• As a non-profit organization its goals are to:


  • Restore and preserve the Helfrich Springs Grist Milland the Peter Grim Homestead


  • Advocate the preservation of historically significant structures and sites within Whitehall Township


  • Provide educational programs to schools and the community


  • Collect, archive, preserve and display items from Whitehall Townships past


  • Promote public awareness of our history Society's Operational Goals


  • ENCOURAGE local citizens of Whitehall Township, past and present, to contribute materials which will be part of an historical collection for our archives.


  • COLLECT, SORT, FILE AND INDEX these historical materials so they can be available for research use.


  • SHARE records, family histories, books, photographs and other archival materials with interested researchers.


  • PROVIDE information about the history of our township, county and state through programs open to all interested persons. Focus on history programs to be presented to area school children which will develop understandings of their heritage.


  • SAVE, PROTECT AND PRESERVE the remaining historical buildings, ruins, and distinctive local land features whenever possible.

Who We Are

Whitehall Historical Preservation Society

​Phone - 610.776.7280
Email - whps@verizon.net

Mill - 501 Mickley Road, Whitehall, PA

Grim House:  506 Mickley Road, Whitehall, Pa.

Mailing Address - PO Box 39, Whitehall, PA  18057-0039

The Whitehall Historical Preservation Society was named and incorporated in 1984. Its purpose is to provide planning, funding, management and general oversight for the advancement and preservation of Whitehall Township's heritage.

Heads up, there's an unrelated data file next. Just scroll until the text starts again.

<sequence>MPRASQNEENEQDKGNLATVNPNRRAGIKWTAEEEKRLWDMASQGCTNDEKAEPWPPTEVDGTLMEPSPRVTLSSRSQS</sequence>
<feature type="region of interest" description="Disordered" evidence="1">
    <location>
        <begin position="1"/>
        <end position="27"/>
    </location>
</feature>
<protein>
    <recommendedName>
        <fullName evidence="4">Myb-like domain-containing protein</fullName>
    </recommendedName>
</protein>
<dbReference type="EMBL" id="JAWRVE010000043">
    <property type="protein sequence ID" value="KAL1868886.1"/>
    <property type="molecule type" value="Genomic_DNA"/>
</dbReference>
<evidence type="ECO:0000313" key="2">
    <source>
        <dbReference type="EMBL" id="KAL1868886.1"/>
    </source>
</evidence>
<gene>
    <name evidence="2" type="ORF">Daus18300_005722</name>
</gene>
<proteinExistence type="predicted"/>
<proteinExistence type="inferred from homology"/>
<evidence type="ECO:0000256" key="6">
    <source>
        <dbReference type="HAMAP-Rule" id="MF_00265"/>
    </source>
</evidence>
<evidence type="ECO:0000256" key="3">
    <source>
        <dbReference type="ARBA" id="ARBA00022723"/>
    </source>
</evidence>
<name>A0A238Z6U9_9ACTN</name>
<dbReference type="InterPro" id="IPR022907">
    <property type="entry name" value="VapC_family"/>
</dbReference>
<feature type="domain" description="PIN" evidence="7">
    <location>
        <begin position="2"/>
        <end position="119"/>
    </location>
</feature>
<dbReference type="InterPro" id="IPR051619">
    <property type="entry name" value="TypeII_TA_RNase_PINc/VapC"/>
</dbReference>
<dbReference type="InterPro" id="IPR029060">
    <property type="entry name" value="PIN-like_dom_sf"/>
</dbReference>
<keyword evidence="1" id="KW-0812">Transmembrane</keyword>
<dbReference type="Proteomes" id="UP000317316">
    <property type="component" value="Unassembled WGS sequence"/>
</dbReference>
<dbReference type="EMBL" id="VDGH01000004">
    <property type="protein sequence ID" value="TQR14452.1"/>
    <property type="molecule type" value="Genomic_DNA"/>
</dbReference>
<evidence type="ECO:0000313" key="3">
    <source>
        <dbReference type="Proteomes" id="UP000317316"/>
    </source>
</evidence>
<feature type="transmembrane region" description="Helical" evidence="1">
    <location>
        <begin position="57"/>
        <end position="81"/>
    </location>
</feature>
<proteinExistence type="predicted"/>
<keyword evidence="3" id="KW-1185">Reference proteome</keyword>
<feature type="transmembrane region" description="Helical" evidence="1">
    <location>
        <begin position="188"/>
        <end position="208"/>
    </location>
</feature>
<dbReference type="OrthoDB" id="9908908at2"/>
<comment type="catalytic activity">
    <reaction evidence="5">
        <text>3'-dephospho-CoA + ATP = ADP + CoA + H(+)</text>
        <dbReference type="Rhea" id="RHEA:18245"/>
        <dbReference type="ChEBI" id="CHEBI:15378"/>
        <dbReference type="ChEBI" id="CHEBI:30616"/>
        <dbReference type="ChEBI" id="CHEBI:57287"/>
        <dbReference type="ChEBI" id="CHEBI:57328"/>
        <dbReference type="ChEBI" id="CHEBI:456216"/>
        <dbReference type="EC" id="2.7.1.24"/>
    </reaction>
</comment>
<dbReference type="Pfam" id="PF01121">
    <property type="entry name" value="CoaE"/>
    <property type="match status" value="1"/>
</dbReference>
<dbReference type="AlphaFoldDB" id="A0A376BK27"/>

November 29, 2017--The Ironmen of Catasauqua—7:00 PM—Deb Mellish--With the Crane Iron Works came many immigrants from South Wales in the 19th century.  These early Welsh brought with them their ethics and knowledge of industry, iron making, and coal mining.  They were laborers, labor organizers, engineers, managers, and business owners.  In Catasauqua, they built company homes and lived in the neighborhoods they built, next to the iron furnaces, foundries, mills, and machine shops they built and managed.  Their names were Thomas, Williams, Davies, Davis, and Milson.  They started as a Welsh enclave in the middle of a German farming community, but many local farmers became part of the industrial economy, adding their talents and farm's mineral resources.  The Scots Irish descended from the Craig Settlement, the Irish who helped build the canal, and the English with capital to invest also were assimilated into what would become the Iron Borough.  As the iron industry prospered, so did the families who shaped its course.  They are Catasauqua's heritage.  The presentation will cover these men, the iron and iron-related industries that they built, and their contributions to Catasauqua, nearby communities, the region, and beyond."  By Deb Mellish 

​​​​Upcoming Programs